SALT LAKE CITY — As Rio Grande Street and Pioneer Park continue to buckle under the pressures of homelessness and crime, the Salt Lake City Council is aiming to pump more than a half-million dollars into solutions.
But exactly what those solutions would be are still under deliberation — all while a Rio Grande business and residents group is demanding not only long-term change, but also short-term action.
"We understand (long-term solutions) are going to take a few years to get down the road, but we feel like there's some things we can be doing in the meantime to fix what's going on downtown," Jonathan Harman, executive director of the Pioneer Park Coalition, told the City Council Tuesday night.
Their first priority? More cops.
"Prostitution, drug trafficking, open defecation in streets, child abuse. These are all things we're actively documenting every day," Harding said, urging the City Council to address public safety issues now while homeless groups work on addressing the deep-rooted problems, like drug addiction and mental illness.
Last week, the Pioneer Park Coalition also urged city leaders to consider adopting new policies to target aggressive panhandling, camping and loitering, suggestions that did not prompt any discussion among council members Tuesday but were not ruled out.
"It's all on the table," Councilman James Rogers said. "We'll have those discussions for sure."
But for now, Rogers said the City Council's focus is on money — as next year's budget must be approved by June 22 — and how to make a dent in the city's homeless problems.
The City Council started by giving initial approval to earmark $380,000 in one-time money for homeless services, though it's not yet decided how it will be divvied up, Rogers said.
"From more policing to social workers, to coming up with some more money for service providers, those are all possibilities," he said.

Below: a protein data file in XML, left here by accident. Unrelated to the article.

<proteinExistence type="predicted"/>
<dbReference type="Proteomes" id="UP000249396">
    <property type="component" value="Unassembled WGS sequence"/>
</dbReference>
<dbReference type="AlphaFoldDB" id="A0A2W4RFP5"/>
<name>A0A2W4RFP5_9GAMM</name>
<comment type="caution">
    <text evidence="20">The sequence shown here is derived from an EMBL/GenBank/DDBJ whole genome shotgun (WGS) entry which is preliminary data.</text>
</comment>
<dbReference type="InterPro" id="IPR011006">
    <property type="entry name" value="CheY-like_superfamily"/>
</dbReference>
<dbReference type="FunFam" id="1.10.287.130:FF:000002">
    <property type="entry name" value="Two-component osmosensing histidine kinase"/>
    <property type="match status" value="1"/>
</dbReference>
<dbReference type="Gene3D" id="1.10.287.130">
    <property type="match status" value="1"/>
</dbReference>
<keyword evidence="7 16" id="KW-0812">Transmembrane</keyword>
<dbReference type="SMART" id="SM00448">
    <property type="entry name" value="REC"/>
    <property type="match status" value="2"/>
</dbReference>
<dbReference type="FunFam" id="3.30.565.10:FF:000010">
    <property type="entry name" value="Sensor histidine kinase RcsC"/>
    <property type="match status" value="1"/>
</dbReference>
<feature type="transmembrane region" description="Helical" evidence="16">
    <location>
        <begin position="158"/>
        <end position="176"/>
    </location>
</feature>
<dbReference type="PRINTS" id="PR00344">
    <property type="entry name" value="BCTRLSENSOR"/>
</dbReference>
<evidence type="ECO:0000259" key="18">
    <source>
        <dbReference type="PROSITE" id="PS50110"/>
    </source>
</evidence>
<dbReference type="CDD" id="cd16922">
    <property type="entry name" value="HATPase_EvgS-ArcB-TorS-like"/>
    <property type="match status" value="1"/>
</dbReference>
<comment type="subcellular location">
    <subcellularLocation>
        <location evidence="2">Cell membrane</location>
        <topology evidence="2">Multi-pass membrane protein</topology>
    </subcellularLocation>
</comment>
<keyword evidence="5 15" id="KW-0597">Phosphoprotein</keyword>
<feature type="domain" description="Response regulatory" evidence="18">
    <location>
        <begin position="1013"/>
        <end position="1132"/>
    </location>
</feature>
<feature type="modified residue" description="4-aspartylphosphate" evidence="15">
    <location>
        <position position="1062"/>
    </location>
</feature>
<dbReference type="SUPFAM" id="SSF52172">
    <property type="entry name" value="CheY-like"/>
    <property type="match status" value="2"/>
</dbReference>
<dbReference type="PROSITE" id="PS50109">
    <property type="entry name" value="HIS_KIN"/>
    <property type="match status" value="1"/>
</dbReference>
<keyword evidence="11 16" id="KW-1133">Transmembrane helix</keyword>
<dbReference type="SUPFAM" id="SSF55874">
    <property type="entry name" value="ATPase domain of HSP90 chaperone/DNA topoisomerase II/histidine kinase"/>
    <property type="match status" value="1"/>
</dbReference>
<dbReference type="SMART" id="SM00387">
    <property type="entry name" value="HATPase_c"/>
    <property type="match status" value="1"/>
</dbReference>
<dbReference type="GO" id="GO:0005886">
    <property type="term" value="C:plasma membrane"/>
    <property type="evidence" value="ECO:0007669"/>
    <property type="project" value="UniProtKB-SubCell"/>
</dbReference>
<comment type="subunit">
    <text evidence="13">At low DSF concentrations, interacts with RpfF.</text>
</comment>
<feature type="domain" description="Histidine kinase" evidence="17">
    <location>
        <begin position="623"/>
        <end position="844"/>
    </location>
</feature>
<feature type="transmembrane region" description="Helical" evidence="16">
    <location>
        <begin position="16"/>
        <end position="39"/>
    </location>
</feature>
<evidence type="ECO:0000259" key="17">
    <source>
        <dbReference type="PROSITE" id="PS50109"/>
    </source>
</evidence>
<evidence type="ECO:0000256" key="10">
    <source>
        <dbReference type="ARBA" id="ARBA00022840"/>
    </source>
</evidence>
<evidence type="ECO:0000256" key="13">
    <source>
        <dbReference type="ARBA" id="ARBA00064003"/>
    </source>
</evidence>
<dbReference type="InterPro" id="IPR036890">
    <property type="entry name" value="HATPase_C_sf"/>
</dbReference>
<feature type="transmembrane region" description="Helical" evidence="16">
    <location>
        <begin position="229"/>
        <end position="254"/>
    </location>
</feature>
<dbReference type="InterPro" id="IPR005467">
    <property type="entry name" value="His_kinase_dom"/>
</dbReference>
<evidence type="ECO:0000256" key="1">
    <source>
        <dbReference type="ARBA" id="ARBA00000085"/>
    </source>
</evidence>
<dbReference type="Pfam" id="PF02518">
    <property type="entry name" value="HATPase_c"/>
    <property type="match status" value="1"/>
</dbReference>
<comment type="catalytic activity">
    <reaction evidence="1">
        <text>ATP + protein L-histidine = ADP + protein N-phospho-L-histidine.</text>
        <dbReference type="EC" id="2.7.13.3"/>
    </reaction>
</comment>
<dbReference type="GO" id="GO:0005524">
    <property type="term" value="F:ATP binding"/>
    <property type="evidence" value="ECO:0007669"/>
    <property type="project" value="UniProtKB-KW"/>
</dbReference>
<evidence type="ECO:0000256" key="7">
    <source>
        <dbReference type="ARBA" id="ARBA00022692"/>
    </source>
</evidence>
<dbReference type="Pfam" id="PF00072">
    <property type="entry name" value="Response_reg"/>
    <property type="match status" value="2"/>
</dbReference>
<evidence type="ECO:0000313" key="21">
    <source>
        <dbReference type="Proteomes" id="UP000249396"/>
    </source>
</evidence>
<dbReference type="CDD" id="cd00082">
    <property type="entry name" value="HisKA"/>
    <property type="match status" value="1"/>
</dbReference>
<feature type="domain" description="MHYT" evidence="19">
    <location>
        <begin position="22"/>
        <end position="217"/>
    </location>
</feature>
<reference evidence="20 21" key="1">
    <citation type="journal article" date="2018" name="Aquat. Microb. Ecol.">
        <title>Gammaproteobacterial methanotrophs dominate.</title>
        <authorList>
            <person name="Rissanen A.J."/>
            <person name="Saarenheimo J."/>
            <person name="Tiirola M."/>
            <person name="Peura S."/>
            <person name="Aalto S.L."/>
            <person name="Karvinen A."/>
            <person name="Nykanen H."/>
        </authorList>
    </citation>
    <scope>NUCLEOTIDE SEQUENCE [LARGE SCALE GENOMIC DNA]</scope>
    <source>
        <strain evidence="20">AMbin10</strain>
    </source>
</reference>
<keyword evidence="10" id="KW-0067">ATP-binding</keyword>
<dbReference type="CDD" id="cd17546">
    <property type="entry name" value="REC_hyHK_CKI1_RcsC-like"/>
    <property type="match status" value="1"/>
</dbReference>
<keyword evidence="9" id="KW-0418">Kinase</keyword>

The City Council voted to allocate the $380,000 from three social worker positions that remained vacant all through last year. The budget won't be final until the council formally adopts it, but the allocation was approved by an informal straw poll.
"I know the $380,000 can benefit the entire homeless population if it's used correctly," Rogers said.
The council also gave initial approval to spend $200,000 on pilot program to bring more portable toilets to the Rio Grande area to help prevent public defecation. The toilet facilities would be cleaned nightly and attended by an employee 24/7.
The council's proposed $580,000 toward homeless issues would add to the $9.25 million grant in state funds the Utah Legislature appropriated this year as a first installment to a $27 million, three-year investment in homeless services reform.
"We're not saying we're not interested in addressing the long-term social issues that most of the people down there are experiencing that need to be dealt with, including drug addiction and mental health," said Pioneer Park Coalition member Kristina Robb. "But we need more police."
Councilman Derek Kitchen said after Tuesday's public hearing that he will be supporting using the remaining $380,000 for more beat cops in the Rio Grande neighborhood.
"We can't police ourselves out of this problem," he acknowledged, "but we need to disrupt the system, and this is the first step. Having more police presence will deter crime and drug trafficking. … We need to do something for the community, and we have to take immediate action, even if it's temporary."
As for the Pioneer Park Coalition's proposal to enact new policies on aggressive panhandling, camping and loitering, Utah human rights advocates Tuesday urged the City Council to be cautious when considering making any new laws that could violate personal rights.
The American Civil Liberties Union of Utah sent council members a letter detailing those concerns.
"While it is understandable that downtown residents and merchants are discomforted and frustrated by the sight of so many poor and vulnerable people living in extreme poverty, the ACLU of Utah strongly recommends that the Salt Lake City Council and other city leaders carefully weigh the many constitutional implications of municipal ordinances aimed at reducing the visibility of these individuals before adopting any of (the Pioneer Park Coalition's) stated goals," the letter states.
Ordinances targeting loitering, panhandling, camping or sleeping in public have attracted civil rights litigation in other cities, including Boise and Honolulu, ACLU officials warned.
"Criminally prosecuting those individuals for something as innocent as sleeping, when they have no safe, legal place to go, violates their constitutional rights,” said Vanita Gupta, a former national ACLU director who now heads the Department of Justice's civil rights division. “Moreover, enforcing these ordinances is poor public policy. Needlessly pushing homeless individuals into the criminal justice system does nothing to break the cycle of poverty or prevent homelessness in the future.”